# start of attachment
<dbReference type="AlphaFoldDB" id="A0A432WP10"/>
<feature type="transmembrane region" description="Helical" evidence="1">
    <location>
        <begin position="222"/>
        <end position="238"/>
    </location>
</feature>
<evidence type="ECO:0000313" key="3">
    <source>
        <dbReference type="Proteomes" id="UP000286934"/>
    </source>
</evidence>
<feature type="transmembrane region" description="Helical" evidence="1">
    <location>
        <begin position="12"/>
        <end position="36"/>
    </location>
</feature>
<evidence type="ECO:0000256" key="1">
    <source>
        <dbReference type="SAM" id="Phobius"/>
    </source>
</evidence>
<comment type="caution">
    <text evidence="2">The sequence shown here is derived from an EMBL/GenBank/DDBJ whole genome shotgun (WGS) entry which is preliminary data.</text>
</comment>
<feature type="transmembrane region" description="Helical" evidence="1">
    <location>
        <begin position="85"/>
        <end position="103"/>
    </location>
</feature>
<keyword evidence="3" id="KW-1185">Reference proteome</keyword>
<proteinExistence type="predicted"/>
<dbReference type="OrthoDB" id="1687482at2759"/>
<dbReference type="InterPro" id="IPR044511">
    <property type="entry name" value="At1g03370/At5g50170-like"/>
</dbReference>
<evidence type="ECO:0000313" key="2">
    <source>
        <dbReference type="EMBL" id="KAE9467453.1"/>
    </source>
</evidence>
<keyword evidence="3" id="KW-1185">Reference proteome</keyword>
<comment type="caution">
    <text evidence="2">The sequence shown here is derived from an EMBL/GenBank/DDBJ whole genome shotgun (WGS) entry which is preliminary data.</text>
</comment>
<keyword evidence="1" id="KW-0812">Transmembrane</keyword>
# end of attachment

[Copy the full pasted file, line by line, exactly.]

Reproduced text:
<dbReference type="AlphaFoldDB" id="A0A432WP10"/>
<feature type="transmembrane region" description="Helical" evidence="1">
    <location>
        <begin position="222"/>
        <end position="238"/>
    </location>
</feature>
<evidence type="ECO:0000313" key="3">
    <source>
        <dbReference type="Proteomes" id="UP000286934"/>
    </source>
</evidence>
<feature type="transmembrane region" description="Helical" evidence="1">
    <location>
        <begin position="12"/>
        <end position="36"/>
    </location>
</feature>
<evidence type="ECO:0000256" key="1">
    <source>
        <dbReference type="SAM" id="Phobius"/>
    </source>
</evidence>
<comment type="caution">
    <text evidence="2">The sequence shown here is derived from an EMBL/GenBank/DDBJ whole genome shotgun (WGS) entry which is preliminary data.</text>
</comment>
<feature type="transmembrane region" description="Helical" evidence="1">
    <location>
        <begin position="85"/>
        <end position="103"/>
    </location>
</feature>
<keyword evidence="3" id="KW-1185">Reference proteome</keyword>
<proteinExistence type="predicted"/>
<dbReference type="OrthoDB" id="1687482at2759"/>
<dbReference type="InterPro" id="IPR044511">
    <property type="entry name" value="At1g03370/At5g50170-like"/>
</dbReference>
<evidence type="ECO:0000313" key="2">
    <source>
        <dbReference type="EMBL" id="KAE9467453.1"/>
    </source>
</evidence>
<keyword evidence="3" id="KW-1185">Reference proteome</keyword>
<comment type="caution">
    <text evidence="2">The sequence shown here is derived from an EMBL/GenBank/DDBJ whole genome shotgun (WGS) entry which is preliminary data.</text>
</comment>
<keyword evidence="1" id="KW-0812">Transmembrane</keyword>